Cited by 4 | Viewed by 2579
Abstract
The aim of this research was to improve the dimensional stability of wood through bulk hydrophobization, as a result of impregnation with fluorinated silica nanoparticles. The wood species European beech (Fagus sylvatica L.) and Scots pine (Pinus sylvestris L.) were used. [...] Read more.
The aim of this research was to improve the dimensional stability of wood through bulk hydrophobization, as a result of impregnation with fluorinated silica nanoparticles. The wood species European beech (Fagus sylvatica L.) and Scots pine (Pinus sylvestris L.) were used. The characterization of the modified wood was performed using analytical methods, including scanning electron microscopy, energy dispersive X-ray spectroscopy, and Fourier-transform infrared spectroscopy. The effect of fluorinated silica nanoparticles on the anti-swelling efficiency, water uptake, equilibrium moisture content, and water contact angle were investigated. The surface of the cell walls was discontinuously covered with fluorinated silica nanoparticles forming a rough surface coating. The presence of the hydrophobic silica nanoparticles improved the dimensional stability by permanently increasing the hydrophobicity of wood, besides a low weight percent gain. Furthermore, the treatment significantly decreased the equilibrium moisture content and water uptake. The modified wood surfaces showed significantly higher water contact angles, which was the main reason of the improved dimensional stability. Full article
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12 pages, 3781 KiB  
Article
Choline Chloride-Based Deep Eutectic Solvent-Treated Wood
by Ahmet Can, İsmail Özlüsoylu, Petar Antov and Seng Hua Lee
Forests 2023, 14(3), 569; https://doi.org/10.3390/f14030569 - 13 Mar 2023
Cited by 1 | Viewed by 1654
Abstract
Due to their adaptability and low preparation costs, deep eutectic solvents (DESs) have been widely used in a variety of applications. For some potential industrial applications, developing new low-cost DESs is critical. Oxalic acid (OA), acetic acid (AA), urea (Ur), and glycerol (GL) [...] Read more.
Due to their adaptability and low preparation costs, deep eutectic solvents (DESs) have been widely used in a variety of applications. For some potential industrial applications, developing new low-cost DESs is critical. Oxalic acid (OA), acetic acid (AA), urea (Ur), and glycerol (GL) were mixed in various molar ratios to make DES solutions, with choline chloride (ChCL) acting as the hydrogen bond acceptor (HBA). In this work, DES solutions were applied to wood samples of Oriental spruce (Picea orientalis) at 150 °C. The chemical structures of wood samples were significantly altered after impregnation with DES solutions, as revealed by Fourier transform infrared spectroscopy (FTIR). The hemicellulose and cellulose peaks increased around 1700 cm−1, while the lignin peak disappeared completely around 1500 cm−1. After the decay test, mass losses were lower than in the control samples. The decay tests revealed that the leached wood samples were more resistant to decay. DES-treated wood samples, on the other hand, decomposed at lower temperatures. Full article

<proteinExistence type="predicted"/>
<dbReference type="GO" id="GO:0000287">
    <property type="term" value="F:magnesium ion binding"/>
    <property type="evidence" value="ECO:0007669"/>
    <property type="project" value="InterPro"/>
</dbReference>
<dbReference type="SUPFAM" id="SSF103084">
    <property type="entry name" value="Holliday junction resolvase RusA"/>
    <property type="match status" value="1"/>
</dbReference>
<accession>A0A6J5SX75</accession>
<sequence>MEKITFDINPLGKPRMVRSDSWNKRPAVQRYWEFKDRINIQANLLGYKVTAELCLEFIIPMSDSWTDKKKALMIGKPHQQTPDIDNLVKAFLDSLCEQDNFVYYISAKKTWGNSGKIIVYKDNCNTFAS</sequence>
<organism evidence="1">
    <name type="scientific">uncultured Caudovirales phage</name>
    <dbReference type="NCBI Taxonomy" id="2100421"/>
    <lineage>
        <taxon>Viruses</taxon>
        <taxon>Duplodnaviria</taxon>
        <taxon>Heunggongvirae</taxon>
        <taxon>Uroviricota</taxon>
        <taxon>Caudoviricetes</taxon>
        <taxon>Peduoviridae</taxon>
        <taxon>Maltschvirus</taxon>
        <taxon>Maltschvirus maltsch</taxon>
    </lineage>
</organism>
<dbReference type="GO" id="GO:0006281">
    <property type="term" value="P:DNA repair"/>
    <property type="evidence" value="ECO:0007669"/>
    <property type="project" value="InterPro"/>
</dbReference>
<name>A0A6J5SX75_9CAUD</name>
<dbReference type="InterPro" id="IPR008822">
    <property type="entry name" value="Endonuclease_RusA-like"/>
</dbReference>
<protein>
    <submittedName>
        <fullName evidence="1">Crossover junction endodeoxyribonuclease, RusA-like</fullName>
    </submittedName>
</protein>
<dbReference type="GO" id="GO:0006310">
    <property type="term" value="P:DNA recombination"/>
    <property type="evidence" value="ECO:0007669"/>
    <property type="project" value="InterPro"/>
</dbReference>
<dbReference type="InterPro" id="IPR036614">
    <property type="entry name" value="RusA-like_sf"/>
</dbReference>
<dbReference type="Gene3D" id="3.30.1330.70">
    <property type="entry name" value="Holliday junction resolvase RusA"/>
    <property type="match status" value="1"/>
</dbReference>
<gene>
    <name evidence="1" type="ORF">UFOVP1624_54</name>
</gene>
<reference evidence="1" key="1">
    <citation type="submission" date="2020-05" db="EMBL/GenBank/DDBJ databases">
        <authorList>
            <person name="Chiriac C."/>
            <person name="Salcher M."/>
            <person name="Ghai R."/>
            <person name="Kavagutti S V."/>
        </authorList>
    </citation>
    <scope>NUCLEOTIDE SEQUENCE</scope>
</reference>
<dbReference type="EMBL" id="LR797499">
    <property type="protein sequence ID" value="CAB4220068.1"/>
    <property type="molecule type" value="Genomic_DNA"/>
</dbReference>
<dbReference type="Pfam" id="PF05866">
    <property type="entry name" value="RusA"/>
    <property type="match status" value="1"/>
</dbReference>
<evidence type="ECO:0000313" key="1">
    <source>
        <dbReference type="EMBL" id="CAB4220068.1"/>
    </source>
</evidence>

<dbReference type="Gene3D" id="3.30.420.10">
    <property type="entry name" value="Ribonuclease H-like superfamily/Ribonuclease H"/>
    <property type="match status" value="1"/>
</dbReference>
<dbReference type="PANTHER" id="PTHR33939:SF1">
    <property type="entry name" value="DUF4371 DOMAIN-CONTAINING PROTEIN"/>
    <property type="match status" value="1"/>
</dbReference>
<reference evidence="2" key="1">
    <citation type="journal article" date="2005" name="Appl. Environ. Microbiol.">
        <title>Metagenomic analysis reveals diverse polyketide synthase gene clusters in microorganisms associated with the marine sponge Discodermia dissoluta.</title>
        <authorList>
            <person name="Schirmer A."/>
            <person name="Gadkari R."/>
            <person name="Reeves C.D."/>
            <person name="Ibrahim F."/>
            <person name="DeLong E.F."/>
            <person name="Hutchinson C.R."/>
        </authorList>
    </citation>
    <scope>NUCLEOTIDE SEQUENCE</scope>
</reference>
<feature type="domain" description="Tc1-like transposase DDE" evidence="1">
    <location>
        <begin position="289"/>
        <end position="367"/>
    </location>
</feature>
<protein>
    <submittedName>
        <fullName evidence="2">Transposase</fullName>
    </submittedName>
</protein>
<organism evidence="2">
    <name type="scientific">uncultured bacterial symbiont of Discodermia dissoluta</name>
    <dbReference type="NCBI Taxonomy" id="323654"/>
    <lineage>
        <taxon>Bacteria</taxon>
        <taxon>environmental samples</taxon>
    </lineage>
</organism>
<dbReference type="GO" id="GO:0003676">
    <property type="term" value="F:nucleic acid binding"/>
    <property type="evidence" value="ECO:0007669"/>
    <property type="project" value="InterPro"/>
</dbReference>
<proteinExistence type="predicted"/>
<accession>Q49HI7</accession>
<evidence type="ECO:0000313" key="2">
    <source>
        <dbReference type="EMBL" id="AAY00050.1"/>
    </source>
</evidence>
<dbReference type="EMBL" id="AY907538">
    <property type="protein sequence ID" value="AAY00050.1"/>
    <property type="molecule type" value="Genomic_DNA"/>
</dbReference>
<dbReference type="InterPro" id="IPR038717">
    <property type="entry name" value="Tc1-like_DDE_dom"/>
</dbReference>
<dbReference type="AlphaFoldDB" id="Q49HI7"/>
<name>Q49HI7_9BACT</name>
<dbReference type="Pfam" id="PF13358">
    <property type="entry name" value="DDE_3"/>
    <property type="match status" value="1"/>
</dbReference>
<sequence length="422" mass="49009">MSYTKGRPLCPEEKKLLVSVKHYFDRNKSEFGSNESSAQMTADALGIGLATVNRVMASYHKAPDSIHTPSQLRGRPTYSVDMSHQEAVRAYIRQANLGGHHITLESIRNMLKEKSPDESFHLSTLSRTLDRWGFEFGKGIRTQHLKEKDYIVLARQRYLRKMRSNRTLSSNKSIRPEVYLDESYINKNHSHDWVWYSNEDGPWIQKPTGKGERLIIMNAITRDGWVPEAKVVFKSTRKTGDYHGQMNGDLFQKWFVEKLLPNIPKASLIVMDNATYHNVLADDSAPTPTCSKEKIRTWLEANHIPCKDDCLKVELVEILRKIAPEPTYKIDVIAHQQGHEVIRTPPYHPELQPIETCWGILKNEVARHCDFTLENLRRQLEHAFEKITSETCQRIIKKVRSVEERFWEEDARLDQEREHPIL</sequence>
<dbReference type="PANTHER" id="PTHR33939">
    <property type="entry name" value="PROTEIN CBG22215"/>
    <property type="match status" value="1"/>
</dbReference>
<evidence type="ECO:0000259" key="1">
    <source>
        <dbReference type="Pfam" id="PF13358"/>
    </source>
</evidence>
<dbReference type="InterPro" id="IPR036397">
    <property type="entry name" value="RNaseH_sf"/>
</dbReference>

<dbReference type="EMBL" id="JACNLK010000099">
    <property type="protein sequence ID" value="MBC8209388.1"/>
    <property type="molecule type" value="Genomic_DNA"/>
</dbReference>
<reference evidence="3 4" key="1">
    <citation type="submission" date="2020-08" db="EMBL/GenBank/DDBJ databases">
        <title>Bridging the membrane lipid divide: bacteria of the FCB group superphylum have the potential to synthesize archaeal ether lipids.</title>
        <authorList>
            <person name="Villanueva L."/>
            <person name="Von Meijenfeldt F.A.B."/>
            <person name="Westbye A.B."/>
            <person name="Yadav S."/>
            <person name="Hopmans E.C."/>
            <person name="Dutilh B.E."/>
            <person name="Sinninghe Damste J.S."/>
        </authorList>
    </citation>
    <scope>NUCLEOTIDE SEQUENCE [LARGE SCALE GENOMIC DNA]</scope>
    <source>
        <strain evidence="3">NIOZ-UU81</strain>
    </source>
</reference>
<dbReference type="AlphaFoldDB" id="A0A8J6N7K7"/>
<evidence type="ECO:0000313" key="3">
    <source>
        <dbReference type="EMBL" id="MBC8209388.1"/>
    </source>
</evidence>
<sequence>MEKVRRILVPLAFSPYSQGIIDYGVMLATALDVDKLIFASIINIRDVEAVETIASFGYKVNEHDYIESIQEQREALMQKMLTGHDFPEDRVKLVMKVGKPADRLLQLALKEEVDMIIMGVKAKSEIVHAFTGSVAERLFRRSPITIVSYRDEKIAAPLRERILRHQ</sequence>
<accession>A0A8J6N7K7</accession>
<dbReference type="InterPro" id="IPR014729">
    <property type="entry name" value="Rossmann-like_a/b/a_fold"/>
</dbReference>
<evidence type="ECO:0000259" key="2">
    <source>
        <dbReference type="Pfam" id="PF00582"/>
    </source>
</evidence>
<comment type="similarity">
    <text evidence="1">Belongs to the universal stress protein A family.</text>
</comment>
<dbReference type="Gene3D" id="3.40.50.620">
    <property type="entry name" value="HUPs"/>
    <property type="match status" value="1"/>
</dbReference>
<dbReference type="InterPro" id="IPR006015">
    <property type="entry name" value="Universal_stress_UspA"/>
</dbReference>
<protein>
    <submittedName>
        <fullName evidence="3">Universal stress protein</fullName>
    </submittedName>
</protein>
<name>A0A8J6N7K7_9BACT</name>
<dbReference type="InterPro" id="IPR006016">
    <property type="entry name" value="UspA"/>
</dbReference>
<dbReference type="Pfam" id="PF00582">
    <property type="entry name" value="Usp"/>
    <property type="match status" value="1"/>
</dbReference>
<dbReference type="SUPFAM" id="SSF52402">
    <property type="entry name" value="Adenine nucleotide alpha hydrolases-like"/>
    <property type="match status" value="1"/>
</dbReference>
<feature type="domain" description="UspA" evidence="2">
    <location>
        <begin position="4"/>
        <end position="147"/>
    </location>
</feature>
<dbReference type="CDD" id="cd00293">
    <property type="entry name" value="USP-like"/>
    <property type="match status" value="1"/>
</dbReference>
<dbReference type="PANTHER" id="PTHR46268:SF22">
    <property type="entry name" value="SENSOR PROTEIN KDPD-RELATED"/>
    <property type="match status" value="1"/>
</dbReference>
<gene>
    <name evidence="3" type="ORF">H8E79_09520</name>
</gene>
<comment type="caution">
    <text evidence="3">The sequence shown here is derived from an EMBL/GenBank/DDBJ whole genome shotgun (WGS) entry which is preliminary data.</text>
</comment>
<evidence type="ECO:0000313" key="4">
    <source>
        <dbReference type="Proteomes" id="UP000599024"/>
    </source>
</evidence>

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13 pages, 2639 KiB  
Article
Heating Rate during Thermal Modification in Steam Atmosphere: Influence on the Properties of Maple and Ash Wood
by Goran Milić, Nebojša Todorović, Marko Veizović and Ranko Popadić
Forests 2023, 14(2), 189; https://doi.org/10.3390/f14020189 - 18 Jan 2023
Viewed by 1296
Abstract
This study aimed to compare two thermal modification (TM) schedules—with short and long heating phases—and their influence on the properties of maple (Acer pseudoplatanus L.) and ash (Fraxinus excelsior L.) wood. Two TM runs were conducted in industrial conditions (open system, [...] Read more.
This study aimed to compare two thermal modification (TM) schedules—with short and long heating phases—and their influence on the properties of maple (Acer pseudoplatanus L.) and ash (Fraxinus excelsior L.) wood. Two TM runs were conducted in industrial conditions (open system, steam atmosphere; substantially longer method compared to the processes usually described in the literature), with the same peak phase (200 °C, 3 h), but with different heating rates—slow (1.1 °C/h) and fast (2.5 °C/h). The results revealed that both TMs significantly reduced hygroscopicity and swelling of wood, but the influence of slow heating rate—through prolonged exposure of wood to relatively high temperatures—on dimensional stability was more pronounced. The modulus of elasticity, compressive strength and Brinell hardness remained mostly unchanged after TM (except for fast-modified maple), while the modulus of rupture was strongly reduced by TM in both species. It is assumed—at least in the case of maple wood—that a combination of initial moisture content above 8% and fast heating rate during TM can cause more intensive degradation of wood polymers. Relatively small differences in colour between slow- and fast-modified wood were found. The results confirmed the hypothesis that the heating phase is an important part of the TM schedule, and it can directly affect (together with peak temperature and time) certain wood properties. Full article
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13 pages, 2486 KiB  
Article
Impregnation Properties of Nigerian-Grown Gmelina arborea Roxb. Wood
by Samuel Oluyinka Olaniran, Sophie Löning, Andreas Buschalsky and Holger Militz